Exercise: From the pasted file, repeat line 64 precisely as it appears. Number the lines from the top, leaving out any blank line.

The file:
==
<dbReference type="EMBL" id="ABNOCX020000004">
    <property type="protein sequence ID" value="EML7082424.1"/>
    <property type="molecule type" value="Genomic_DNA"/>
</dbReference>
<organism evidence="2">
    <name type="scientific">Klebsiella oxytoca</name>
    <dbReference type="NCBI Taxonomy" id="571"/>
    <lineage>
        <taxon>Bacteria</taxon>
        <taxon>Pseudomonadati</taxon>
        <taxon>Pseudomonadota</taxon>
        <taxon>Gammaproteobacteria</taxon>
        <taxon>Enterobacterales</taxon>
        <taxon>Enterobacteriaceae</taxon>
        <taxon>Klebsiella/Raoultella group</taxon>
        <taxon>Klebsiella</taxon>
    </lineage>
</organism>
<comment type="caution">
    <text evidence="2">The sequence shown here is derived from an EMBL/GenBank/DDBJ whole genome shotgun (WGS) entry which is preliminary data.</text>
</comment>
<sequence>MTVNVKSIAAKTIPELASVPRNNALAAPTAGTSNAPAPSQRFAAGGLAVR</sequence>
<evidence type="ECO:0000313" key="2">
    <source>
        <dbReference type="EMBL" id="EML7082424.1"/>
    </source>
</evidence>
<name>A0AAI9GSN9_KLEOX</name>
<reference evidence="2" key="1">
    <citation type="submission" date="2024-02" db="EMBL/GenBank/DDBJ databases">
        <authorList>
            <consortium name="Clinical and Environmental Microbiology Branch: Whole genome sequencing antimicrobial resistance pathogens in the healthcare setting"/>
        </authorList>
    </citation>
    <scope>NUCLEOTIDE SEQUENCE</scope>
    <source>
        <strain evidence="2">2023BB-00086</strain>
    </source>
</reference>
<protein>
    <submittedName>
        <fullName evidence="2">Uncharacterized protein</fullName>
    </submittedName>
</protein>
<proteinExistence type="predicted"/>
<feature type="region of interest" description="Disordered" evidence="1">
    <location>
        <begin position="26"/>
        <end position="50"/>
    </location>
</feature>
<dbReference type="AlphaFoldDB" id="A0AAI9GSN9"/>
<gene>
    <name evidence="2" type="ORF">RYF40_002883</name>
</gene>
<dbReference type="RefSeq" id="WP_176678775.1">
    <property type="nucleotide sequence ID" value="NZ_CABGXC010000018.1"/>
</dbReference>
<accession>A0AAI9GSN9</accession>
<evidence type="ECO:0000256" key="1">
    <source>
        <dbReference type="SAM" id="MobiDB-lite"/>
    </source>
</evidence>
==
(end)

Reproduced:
</evidence>